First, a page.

Before pickleball became popular, tennis was the most popular court game in Fountain Hills.

The community got its first tennis late 1974.

It was built and owned by community developer McCulloch Properties, Inc., and was called The Fontana Racquet Club. It was located on Fountain Hills Boulevard, just north of the intersection with Saguaro Boulevard.

It actually opened with new pro Bill Price at the helm Nov. 1, 1974. Several open houses were held to attract new members.

However, the official grand opening in February 1975 was a major publicity promotion not only for the new club but for the new community of Fountain Hills.

McCulloch knew how to attract publicity and spent a lot of money with these promotions for its new city developments.

In 1974, former tennis great Bobby Riggs had just lost a match before a filled Astrodome crowd in Houston and a world-wide television audience to women’s tennis star Billie Jean King. Riggs had earlier boasted that the top women’s players of the day could not beat even an old male tennis player who was some 30 years past his prime.

During the late 1930s and ‘40s, Riggs was the top male player. He won the U.S. Amateur title in 1939 and 1941, was on the U.S. Davis Cup team in 1939 and 1940 and was the world pro singles champ in 1945, ’46 and ’47 But it was his match with King and the hype that preceded it that made him a household name all over again in the 1970s. He was dubbed the world’s number one male chauvinist.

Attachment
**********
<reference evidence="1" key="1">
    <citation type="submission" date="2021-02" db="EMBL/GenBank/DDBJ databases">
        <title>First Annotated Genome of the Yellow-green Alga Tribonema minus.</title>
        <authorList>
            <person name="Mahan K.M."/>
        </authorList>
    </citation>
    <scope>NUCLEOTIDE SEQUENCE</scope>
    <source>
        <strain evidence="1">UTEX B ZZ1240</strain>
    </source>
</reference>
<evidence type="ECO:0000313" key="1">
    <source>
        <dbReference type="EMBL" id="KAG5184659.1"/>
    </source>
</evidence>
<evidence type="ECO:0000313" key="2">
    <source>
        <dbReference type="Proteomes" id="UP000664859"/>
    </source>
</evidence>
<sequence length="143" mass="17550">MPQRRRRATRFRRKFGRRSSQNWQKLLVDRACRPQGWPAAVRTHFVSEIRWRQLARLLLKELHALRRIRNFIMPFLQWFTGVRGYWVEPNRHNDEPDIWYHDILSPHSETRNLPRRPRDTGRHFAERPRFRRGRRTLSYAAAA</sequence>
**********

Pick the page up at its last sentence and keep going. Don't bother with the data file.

Riggs alone would have probably filled the bleachers that were brought in for the opening of the club.

But he had a supporting cast of Hollywood names that were all tennis buffs. The celebrities included actors Robert Stack of “The Untouchables,” Doug McClure of “The Virginian,” Lloyd Bridges of “Sea Hunt” and McDonald Carey of “Days of our Lives” and actresses Claudine Longet (Mrs. Andy Williams) and Barbara Anderson of “Ironsides.”

Joining them on the marquee was another tennis great and former Davis Cup star Tony Trabert.

The main celebrity matches took place on Court Four with the bleachers filling the area of Court Five. Advanced publicity in Valley newspapers and on television brought out a huge crowd for the free event.

Prior to the celebrity matches, Riggs put on an exhibition and wowed the onlookers with his drop shots and curves. He then split a two-game exhibition with Trabert.

Reminiscent of the Billie Jean King match, he then challenged the top women’s player in the state, Chris Penn of Arizona State University. He took two of three games from her.

In all it was a fun afternoon, and the event indeed drew a lot of Valley attention to Fountain Hills.

The following weekend kicked off a series of popular Fountain Park concerts that would be held over the years in the late 1970s.

The first was the appearance of Les Brown and his Band of Renown.

Some of the others to appear at the park during those concerts included the Count Basie Band and the Phoenix Symphony with a variety of special guest conductors. A few of the special guests were Arthur Fiedler, Andre Kostelanatz, John Green and Henry Mancini.

Kostelanatz was joined in a 1976 park concert by nationally known newscaster Walter Cronkite, who narrated an Abraham Lincoln reading while the Phoenix Symphony provided patriotic background music. That night was most memorable. The symphony, under the direction of Kostelanatz, concluded the evening with a performance of the “1812 Overture” as it was originally scored, complete with fireworks and canon.

I still get that great tingling sensation down my spine just thinking about it.